Instead, you might consider:
1. Talk to the person, ask questions, listen to the answers. Putting things in writing allows for all kinds of misinterpretations. Words are not as multi dimensional as is communication face to face where we can see body language, hear tone of voice and immediately address what we don’t understand.
2. Allow the person to apologize if that is required. Accept it.
3. If you need to apologize, do it.
4. Accept that you might never agree and allow people their differing opinions with respect. The conversation can still have a positive outcome. Everything in life is not a competition, it is not a fight to the death match. If “being right” is more important to you than anything else, that is probably your biggest clue that you still have issues to work on. You will not always be the winner … or the loser. Handle both with dignity. Better yet, learn to live your life with a grace that allows others their own identities that may not be anything remotely like you.
5. Everything we do in our lives is our legacy. Every person we interact with carries the imprint for love or fear/hate with them. Who are you? There is really so little time in this world. Think about it.
6. If you have done everything you can and the other person is still fighting … walk away. Let it go. They are entitled to their miserable life. You don’t have to be part of it in any way. Just let it go.
The biggest thing we need to remember is that the world is full of people. We get to choose who or what we want in our life. If someone irritates you, you do not have to write poison pen letters and act like an ass. You can simply get on with your own life – minus that person. You are entitled to your opinions and your choices for YOUR life. You have actual rights concerning YOU but you do not have any rights over another adult. NONE. Criticism is something most people struggle with. They struggle with it when it comes from the people they love. They certainly do not want to hear it from someone who knows nothing about them. People can recognize the difference between criticism given in love, meant to be helpful, and that given with some sense of superior attitude with the intent to destroy.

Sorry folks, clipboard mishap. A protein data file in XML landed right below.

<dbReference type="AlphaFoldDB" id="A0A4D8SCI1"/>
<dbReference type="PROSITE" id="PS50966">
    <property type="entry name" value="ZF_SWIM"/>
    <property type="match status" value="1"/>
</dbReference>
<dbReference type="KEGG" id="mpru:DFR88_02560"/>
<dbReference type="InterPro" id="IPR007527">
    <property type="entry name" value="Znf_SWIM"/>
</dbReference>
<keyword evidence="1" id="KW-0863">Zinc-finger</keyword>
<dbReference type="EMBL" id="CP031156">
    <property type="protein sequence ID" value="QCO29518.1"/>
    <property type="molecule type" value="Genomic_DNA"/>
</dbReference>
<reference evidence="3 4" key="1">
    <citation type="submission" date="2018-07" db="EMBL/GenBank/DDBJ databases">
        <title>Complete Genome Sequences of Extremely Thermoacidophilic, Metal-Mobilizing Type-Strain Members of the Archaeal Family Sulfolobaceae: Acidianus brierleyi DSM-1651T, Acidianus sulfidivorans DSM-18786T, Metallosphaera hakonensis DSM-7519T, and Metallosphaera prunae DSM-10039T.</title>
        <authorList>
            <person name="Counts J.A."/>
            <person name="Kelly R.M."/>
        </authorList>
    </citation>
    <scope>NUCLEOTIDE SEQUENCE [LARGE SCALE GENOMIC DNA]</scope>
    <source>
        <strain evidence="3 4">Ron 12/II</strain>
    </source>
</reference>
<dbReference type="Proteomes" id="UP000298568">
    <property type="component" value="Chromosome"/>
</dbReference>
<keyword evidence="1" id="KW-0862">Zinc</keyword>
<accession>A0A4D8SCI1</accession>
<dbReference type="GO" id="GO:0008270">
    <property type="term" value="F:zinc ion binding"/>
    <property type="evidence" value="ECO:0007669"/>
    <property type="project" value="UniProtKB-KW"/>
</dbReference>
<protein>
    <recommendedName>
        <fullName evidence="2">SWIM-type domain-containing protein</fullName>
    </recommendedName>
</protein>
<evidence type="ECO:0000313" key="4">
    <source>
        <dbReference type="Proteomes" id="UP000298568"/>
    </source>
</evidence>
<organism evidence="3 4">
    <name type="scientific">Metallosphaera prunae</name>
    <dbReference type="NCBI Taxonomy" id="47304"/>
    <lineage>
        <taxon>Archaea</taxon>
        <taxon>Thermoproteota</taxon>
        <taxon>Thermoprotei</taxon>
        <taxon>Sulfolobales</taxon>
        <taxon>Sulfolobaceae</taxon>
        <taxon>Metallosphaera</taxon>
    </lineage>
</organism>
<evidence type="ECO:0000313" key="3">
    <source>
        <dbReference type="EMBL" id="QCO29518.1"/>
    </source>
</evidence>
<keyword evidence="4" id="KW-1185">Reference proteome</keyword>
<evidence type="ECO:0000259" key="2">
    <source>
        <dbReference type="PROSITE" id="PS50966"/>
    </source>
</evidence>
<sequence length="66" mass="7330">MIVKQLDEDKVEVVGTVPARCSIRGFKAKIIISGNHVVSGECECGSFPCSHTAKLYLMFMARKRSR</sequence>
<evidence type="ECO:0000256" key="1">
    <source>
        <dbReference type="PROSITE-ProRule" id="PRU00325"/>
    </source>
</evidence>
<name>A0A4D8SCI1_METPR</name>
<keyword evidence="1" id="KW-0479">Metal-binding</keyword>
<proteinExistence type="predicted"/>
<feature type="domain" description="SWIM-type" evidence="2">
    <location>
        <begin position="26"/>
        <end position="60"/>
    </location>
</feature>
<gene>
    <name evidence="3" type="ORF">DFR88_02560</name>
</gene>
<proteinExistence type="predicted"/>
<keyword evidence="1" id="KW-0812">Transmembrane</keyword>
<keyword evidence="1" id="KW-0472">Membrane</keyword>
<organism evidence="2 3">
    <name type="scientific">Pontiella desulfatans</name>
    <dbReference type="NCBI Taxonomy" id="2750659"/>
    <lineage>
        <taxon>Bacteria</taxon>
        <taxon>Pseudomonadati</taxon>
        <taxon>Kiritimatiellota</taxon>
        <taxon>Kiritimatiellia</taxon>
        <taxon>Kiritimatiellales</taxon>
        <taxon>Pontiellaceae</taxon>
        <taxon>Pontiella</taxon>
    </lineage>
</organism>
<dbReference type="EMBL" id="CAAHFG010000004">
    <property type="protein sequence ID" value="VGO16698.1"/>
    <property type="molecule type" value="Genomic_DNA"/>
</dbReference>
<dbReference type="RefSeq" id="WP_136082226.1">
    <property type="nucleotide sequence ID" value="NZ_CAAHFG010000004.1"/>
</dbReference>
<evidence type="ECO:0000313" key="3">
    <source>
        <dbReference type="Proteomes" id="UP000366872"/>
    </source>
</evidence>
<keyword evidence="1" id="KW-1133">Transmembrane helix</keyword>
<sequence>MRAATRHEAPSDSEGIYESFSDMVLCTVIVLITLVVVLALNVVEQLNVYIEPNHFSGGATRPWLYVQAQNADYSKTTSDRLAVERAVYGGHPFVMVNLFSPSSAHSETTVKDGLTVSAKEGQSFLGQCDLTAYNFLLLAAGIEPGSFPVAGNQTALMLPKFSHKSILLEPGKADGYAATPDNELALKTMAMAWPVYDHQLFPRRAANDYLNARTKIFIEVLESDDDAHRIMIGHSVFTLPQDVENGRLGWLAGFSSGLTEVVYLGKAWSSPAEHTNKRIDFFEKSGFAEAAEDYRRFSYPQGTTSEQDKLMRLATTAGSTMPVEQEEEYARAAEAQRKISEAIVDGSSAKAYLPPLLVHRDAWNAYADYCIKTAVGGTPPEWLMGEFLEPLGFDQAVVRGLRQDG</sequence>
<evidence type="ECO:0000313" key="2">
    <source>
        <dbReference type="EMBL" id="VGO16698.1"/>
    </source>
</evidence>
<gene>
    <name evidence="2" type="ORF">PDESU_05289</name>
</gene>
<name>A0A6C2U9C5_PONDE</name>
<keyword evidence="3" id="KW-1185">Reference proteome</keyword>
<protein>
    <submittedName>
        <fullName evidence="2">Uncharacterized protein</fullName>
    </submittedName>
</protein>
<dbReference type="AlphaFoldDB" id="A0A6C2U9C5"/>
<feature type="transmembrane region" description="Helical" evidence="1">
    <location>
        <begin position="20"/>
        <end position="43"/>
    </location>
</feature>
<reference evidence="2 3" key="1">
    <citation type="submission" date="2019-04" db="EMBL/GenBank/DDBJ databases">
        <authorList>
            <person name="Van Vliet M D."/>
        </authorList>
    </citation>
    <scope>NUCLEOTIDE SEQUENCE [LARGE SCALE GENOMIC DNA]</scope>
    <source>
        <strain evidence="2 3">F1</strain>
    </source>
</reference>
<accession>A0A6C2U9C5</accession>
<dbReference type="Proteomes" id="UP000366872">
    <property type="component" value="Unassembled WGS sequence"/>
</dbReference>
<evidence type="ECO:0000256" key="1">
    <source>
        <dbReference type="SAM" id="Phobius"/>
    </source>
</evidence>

Of course we feel things, we get upset. We are allowed our feelings but it is important to gain an understanding that those feelings have everything to do with who we are, and little to do with the other person. When you find yourself getting angry, that is the time you need to address those problem areas in yourelf because your reaction to anything is a choice YOU make. You could just as easily decide to laugh or ignore something, as be angry at it. What makes you angry, is your demon to work on.
When someone comes at you, out of control angry, and there is no hope of resolution, you have to realize we cannot fight one another’s demons. It can be tempting to retaliate in kind, who doesn’t have that gut emotional response? But there are so many more important issues to consider, and most importantly, ALWAYS err on the side of being kind and true to yourself, rather than give in to the wounded animal instincts. So, in this case, I have to simply love the writer, bless him in my heart – wishing him well, and get on with the things in my life that matter.